I never got to take off with this skid, but I did taxi around a parking lot with it. It was almost impossible to control the plane -- it always wanted to turn one way or the other. I guess the metal skid didn't provide much friction to prevent lateral movement, especially on asphalt. Plus it wasn't centered on the fuse. I think it would have worked okay on dirt or grass.

However, since I had five more days until my second maiden attempt, I decided to replace my coat-hanger skid with a real tailwheel. When I went shopping for the gear, I found a nice looking steerable wheel bracket that uses the rudder for control, and although I knew it would be heavy, I coudn't resist it.

The second shot shows the gear I bought. The tailwheel bracket in the middle was a fixed bracket which I bought as an alternative if I decided not to use the steerable. It would be considerably lighter and would surely do the job perfectly, but I decided to go for the gimmick of the steerable anyway.

Wheel: Sullivan 1" tailwheel, solid rubber wheel/aluminum hub
Bracket: Sullivan steering/castoring tailwheel bracket for 2 to 6 lbs
Alternative fixed bracket: Du-Bro tailwheel bracket for .40 size planes

This is definitely not a weight-conscious tailwheel solution.

To mount the bracket to the tail, I glued a piece of 1/32" plywood (with the blind nuts placed in the holes first), and added tape on the ends for extra strength. I think I should have used a thicker piece of wood, but I think this will be okay. The important thing, because it is 3-ply, was to cut the piece with the grain direction running fore-aft, so that two of the three plies were providing strength along the bracket. (I hope that made sense). Before mounting the bracket I covered the wood with wing tape. I fixed the wheel in position on the axle by soldering washers to the axle on either side of it.
Dec 29, 2004, 02:39 AM
2 Mistakes Downwind
ToyBoy's Avatar
My better-half is telling me it's bedtime.
Dec 29, 2004, 07:16 AM
Come get me if you can
Rat's Avatar
I have not received my battery pack and connectors from MM yet. Wish they would show up soon so I can go flying. How about it Doug, and did you get my other order?????
Dec 29, 2004, 12:28 PM
Mountain Models Wannabe
CoClimber's Avatar

I'm pretty sure everything is shipped. Drop Karen an email if you want to check. They won't let me leave the R&D department to see what is going on in the rest of the company.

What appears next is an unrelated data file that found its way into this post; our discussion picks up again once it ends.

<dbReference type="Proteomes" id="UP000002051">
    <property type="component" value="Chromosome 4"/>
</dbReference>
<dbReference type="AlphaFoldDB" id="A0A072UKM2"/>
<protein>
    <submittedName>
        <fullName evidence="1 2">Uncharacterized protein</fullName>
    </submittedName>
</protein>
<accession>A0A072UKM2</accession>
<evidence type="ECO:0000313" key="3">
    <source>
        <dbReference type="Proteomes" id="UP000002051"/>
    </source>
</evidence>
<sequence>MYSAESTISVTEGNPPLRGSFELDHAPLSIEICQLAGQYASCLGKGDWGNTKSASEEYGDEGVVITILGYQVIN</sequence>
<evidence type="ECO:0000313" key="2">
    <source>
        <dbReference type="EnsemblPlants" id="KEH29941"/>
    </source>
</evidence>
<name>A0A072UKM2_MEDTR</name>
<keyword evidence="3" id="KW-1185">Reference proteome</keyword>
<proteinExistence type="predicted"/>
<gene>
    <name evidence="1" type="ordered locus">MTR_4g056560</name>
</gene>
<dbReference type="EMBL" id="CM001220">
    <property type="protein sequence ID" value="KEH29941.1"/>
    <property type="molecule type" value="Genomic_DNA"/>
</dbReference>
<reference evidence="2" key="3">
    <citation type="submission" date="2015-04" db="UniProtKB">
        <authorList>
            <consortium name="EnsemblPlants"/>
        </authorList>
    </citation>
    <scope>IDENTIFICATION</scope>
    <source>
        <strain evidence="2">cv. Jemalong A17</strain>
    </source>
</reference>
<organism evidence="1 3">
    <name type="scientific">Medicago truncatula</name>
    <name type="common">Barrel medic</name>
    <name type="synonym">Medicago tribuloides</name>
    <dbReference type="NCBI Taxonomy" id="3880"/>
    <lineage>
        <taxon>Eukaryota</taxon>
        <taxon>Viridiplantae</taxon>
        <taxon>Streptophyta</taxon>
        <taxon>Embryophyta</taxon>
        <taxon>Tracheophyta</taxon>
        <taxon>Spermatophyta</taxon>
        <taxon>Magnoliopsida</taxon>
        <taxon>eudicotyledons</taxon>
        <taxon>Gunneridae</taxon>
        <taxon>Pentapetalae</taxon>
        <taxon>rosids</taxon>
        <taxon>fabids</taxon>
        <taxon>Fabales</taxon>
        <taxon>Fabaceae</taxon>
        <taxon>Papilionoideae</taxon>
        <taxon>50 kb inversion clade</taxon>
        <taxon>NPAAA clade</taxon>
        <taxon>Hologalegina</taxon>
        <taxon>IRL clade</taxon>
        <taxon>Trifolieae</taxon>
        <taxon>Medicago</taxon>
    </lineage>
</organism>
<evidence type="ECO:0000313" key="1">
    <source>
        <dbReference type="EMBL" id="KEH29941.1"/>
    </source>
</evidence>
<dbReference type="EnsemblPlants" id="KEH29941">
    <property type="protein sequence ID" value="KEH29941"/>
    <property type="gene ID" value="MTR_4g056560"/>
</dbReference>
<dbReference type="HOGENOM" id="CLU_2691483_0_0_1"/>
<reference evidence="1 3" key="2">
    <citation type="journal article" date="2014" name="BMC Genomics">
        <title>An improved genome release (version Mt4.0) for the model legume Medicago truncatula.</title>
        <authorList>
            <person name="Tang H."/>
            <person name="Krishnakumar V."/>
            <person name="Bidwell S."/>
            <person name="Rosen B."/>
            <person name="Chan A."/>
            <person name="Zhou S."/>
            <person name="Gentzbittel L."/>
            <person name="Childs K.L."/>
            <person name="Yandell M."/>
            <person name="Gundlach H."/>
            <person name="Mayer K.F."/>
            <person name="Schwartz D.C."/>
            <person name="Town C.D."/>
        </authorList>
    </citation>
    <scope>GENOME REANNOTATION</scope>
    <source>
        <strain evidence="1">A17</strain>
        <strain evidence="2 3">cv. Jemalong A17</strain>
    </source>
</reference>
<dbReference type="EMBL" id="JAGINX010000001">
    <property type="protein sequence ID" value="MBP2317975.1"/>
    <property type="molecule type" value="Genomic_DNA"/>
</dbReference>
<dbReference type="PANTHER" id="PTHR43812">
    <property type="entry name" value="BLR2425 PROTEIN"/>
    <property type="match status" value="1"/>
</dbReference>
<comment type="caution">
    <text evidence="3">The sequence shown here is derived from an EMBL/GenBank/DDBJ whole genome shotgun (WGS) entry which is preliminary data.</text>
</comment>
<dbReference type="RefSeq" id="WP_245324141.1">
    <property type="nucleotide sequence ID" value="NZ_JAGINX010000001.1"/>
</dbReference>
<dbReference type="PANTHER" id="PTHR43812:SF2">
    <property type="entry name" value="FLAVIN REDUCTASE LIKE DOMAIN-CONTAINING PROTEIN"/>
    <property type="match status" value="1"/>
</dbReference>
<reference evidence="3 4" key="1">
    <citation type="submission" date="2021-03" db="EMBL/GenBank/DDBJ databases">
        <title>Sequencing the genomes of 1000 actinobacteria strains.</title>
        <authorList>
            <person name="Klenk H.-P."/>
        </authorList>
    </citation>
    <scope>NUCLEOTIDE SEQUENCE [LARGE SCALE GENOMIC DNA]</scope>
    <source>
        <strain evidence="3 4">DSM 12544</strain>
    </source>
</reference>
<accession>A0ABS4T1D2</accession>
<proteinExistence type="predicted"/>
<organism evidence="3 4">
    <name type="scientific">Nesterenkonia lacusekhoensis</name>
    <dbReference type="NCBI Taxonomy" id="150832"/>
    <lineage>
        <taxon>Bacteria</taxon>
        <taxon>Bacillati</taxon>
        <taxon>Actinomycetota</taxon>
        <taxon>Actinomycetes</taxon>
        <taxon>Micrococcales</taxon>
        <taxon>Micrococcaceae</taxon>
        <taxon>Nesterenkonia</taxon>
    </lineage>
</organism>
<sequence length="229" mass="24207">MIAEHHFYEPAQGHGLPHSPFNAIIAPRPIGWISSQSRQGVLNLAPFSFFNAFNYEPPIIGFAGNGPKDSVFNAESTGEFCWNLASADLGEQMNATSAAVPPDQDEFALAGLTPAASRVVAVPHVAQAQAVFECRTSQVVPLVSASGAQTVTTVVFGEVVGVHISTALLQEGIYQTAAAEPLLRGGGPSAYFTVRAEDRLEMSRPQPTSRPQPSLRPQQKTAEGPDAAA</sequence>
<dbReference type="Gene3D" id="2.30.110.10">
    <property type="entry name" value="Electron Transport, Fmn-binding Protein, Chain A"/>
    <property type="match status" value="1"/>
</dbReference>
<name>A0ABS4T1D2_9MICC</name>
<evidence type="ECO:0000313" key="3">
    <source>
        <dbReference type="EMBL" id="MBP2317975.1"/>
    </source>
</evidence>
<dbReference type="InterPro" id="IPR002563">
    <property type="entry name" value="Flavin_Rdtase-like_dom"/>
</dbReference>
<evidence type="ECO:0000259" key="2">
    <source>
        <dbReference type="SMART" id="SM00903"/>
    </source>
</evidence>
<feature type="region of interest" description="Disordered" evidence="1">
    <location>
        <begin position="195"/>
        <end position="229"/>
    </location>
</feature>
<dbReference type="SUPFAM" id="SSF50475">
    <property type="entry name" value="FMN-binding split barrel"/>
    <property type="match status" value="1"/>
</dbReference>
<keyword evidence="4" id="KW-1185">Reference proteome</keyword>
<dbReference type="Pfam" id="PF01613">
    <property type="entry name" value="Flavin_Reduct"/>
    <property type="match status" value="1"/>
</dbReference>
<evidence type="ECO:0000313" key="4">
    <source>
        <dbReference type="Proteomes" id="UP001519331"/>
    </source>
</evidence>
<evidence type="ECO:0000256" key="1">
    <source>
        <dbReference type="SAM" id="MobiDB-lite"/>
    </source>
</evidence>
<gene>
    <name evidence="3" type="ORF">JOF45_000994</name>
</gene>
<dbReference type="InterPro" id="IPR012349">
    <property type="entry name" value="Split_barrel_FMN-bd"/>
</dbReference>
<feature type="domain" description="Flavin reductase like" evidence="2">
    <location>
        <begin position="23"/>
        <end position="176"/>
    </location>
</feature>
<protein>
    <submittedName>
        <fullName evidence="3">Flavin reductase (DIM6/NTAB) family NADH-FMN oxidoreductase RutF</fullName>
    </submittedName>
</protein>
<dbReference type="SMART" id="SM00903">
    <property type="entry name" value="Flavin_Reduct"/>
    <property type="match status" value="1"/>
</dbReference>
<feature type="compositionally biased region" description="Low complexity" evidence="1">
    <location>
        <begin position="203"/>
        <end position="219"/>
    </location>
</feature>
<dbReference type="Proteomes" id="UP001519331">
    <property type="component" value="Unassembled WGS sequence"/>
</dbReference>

Jan 02, 2005, 06:57 PM
Registered User


OK, so I get this COG right, it is 1/4 to 1/2 inches behond the back of the spar right? And the spar is the piece of plastic strapping that we glued on both sides of the wings.

Also, is this the COG for both wings, as I bought both wings. Thanks!!!!
Jan 03, 2005, 12:03 AM
2 Mistakes Downwind
ToyBoy's Avatar

I believe it is the correct CG for both wings, as the manual doesn't specify otherwise.

Thanks for reminding me that I need to get off my butt and finish this thread!
Jan 03, 2005, 12:35 AM
Registered User
I check both wings by placing my fingers right behind to strapping tape on both wings, and have had no problem with it there. Good luck.
Jan 03, 2005, 03:36 PM
2 Mistakes Downwind
ToyBoy's Avatar
The Maiden (finally!)

Christmas Eve was the day I finally had the pleasure of seeing my work come to fruition. It was a sunny morning with calm winds of less than 5mph. With two 7-cell 900mAh NiMh packs, I went to the huge (40 acre) athletic park where I've enjoyed learning to fly over the past couple of months. I found a nicely hard-packed baseball diamond from which to take off.

I roughly followed the guidelines in the manual for setting up the throws for a gentle first flight. I set my rates to 50% for rudder and 60% for elevator. I also set up dual rates for 75% on both rudder and elevator to try some more responsive flying later. And to be even more cautious, I gave myself 50% exponential on rudder and 35% on elevator. Note that this was the first time I had ever used a computer radio, so I wasn't sure how my numbers would work out.

I had attempted to set the CG, as the manual indicates, about a quarter to half an inch behind the wing spar. Unfortunately my bird was quite tail-heavy (not surprising considering the tail gear), so I found it necesary to place some weight on the nose. It took 6 quarters (I didn't have any lead weights) to bring to CG forward enough. I also had a penny on one wingtip for lateral balance.